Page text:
Full disclosure, the last leg of this walk is a long uphill section, but it's worth it! Be sure to stop at all the lookouts and take great pictures:


View overlooking the Malá Strana neighborhood and beyond.

When you reach Prague Castle and St Vitus Cathedral, you can either wander around outside for free, or you can pay about $11 to go inside, which I also highly recommend! The castle and cathedral are astounding, plus you can see the actual location of the Defenestration of Prague.

When you've wandered to your heart's content, you can either walk back to your hotel, or take one of the many trams (again, use the app).

The Globe Bookstore to the Red Stag Brewery

Screen Shot 2023-01-16 at 5.27.53 PM.png Just west of the Globe Bookstore and Cafe is a small island in the river with the bright yellow Žofín Palace. This island has an excellent viewpoint from which to take a nice wide shot of the Vltava

IMG_0427.jpg Nice view of the Vltava river with Prague Castle in the background.

After taking some photos, go grab a coffee and snack from the Globe Bookstore and Cafe. This is my favorite cafe in Prague; it has excellent coffee, vegan food options and eclectic art. It's also a two-storied bookstore with lots to look at. Protip: you can buy the same touristy books here that are in Prague Castle, but at a discounted rate.

When you begin the walk (use the bathroom before you leave!), be sure to take the route that goes via Prašná brána (Powder Tower). This imposing tower gate was originally built in the 15th century and is a sight to behold. Just around the corner from the tower gate is the Obecní dům (Municipal House) with an unmissable mosaic in front.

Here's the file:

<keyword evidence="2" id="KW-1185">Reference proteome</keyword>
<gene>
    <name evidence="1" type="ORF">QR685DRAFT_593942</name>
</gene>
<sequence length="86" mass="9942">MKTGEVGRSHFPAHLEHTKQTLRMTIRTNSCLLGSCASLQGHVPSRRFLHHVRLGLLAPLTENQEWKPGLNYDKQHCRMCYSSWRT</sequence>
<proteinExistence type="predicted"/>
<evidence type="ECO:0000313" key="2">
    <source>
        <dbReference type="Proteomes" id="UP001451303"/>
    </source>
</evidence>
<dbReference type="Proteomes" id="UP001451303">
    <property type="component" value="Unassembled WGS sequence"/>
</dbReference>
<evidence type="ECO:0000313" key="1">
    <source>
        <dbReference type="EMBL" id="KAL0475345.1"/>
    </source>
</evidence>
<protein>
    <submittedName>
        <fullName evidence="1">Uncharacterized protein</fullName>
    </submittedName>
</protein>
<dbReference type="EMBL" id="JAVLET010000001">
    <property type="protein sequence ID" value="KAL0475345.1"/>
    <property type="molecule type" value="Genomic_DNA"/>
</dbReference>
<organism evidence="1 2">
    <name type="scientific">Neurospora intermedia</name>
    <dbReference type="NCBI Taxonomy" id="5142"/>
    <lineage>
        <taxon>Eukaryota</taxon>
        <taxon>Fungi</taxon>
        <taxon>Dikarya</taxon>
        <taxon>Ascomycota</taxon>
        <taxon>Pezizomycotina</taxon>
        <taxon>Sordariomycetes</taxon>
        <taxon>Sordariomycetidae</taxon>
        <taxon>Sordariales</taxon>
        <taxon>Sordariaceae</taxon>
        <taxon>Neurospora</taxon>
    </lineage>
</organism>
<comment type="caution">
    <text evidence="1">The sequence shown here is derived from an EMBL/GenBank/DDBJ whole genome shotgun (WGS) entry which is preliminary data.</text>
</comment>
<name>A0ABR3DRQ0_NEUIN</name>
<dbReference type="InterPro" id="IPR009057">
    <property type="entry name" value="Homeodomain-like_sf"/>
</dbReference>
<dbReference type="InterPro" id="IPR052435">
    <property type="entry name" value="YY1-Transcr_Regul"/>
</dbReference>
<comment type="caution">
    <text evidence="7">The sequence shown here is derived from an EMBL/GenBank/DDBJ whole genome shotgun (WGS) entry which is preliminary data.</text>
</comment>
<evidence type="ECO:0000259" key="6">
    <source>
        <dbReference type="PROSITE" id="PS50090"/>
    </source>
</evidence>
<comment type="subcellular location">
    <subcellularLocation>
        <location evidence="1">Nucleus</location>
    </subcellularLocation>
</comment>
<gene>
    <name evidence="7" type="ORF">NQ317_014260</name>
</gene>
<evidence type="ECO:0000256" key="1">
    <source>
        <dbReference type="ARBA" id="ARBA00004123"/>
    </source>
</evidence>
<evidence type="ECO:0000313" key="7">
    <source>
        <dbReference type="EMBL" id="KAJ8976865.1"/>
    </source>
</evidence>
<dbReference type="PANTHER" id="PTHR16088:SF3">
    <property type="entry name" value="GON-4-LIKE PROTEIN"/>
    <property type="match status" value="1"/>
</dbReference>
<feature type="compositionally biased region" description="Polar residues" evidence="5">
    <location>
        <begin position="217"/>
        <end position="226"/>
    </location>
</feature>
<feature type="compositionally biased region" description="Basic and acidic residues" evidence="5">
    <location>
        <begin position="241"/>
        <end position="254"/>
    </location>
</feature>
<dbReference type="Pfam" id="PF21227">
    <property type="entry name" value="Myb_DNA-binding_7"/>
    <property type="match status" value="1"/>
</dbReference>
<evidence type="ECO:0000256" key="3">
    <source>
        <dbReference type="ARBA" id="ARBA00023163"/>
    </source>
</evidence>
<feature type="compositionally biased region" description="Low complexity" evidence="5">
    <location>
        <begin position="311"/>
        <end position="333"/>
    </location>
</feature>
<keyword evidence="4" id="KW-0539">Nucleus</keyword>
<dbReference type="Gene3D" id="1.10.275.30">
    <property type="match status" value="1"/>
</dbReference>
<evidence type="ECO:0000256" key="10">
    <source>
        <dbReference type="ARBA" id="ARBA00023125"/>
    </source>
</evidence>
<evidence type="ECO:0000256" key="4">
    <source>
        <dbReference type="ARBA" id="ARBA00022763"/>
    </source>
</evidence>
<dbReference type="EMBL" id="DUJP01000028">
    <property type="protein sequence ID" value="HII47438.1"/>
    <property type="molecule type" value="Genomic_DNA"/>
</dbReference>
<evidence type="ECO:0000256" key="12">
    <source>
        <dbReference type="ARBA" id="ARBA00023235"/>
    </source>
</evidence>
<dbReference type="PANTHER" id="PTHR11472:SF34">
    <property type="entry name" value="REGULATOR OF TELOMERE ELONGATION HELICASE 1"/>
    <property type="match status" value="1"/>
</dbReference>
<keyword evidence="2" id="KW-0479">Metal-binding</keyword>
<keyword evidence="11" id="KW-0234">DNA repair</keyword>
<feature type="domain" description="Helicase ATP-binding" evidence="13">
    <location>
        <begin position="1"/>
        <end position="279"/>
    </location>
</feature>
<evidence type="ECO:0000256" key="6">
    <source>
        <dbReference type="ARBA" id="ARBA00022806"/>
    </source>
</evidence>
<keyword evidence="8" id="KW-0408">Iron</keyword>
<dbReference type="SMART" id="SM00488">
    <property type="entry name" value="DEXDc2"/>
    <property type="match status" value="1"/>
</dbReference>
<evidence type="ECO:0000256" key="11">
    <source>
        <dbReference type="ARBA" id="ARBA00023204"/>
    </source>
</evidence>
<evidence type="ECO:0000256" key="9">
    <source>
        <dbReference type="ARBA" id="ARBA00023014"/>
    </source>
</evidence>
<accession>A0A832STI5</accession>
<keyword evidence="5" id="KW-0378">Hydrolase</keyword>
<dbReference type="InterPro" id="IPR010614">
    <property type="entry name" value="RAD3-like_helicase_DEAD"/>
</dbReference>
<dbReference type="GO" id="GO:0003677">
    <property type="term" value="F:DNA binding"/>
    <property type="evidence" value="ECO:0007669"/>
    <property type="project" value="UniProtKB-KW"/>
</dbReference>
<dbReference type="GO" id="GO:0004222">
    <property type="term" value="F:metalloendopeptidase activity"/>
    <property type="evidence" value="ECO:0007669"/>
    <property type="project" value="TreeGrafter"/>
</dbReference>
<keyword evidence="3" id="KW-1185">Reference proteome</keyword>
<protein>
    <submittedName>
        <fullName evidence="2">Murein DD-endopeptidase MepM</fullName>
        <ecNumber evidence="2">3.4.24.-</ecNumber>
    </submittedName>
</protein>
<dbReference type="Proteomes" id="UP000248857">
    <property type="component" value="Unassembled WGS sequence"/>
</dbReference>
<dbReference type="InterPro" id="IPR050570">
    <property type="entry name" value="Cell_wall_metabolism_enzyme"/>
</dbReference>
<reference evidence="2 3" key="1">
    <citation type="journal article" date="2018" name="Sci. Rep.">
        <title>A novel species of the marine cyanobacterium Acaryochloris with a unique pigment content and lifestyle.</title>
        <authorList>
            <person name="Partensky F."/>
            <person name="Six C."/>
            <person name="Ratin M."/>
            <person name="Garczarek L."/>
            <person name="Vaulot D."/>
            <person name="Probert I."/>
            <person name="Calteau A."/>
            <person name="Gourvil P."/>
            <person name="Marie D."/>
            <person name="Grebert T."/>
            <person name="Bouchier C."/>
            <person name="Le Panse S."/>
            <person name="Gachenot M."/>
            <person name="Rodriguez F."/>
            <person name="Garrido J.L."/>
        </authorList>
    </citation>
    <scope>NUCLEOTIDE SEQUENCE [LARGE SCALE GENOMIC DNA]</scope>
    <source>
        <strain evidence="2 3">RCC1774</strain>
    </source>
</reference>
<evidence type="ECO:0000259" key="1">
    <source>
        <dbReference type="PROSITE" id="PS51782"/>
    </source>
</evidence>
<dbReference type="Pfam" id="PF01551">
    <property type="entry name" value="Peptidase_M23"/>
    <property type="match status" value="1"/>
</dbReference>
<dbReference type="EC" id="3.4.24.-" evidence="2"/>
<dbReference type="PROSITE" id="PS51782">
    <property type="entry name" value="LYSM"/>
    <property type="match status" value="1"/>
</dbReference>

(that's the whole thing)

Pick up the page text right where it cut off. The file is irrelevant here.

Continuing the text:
F2F377CA-71C9-45DA-8B6F-47D15AE68DC0.jpg Powder Tower and Municipal House during an evening wander.

Eventually, you'll end up at Červený Jelen (Red Stag) which is my favorite evening restaurant in Prague. The Red Stag serves both meaty and vegan options and has outstanding local Czech beer. Their mushroom ragout is legendary... Reservations are practically mandatory (protip: always make reservations when eating out in Europe).

More Restaurants and Breweries

In addition to the Globe Bookstore and Red Stag, here are some additional restaurant and brewery recommendations:

  • U Pravdů
    Excellent traditional Czech restaurant with classic Czech food and drink. We found this place completely on accident during our first trip to Prague and come back every time (it's also incredibly cheap).

  • Strahov Monastery Brewery
    Modern Czech brewery next to a monastery founded in 1143. A little pricey for the area but has outstanding beer of several varieties. Food is just ok, but the beer is worth the trip.

  • Brevnov Monastery Brewery of St. Adalbert
    Another place we found on accident. This one is a pretty far out of the city center but is easily reached by tram. The beer is traditional but unique for the city (as in, it's not Pilsner Urquell). I haven't tried the food, but the beer is first-class, and the monastery is beautiful.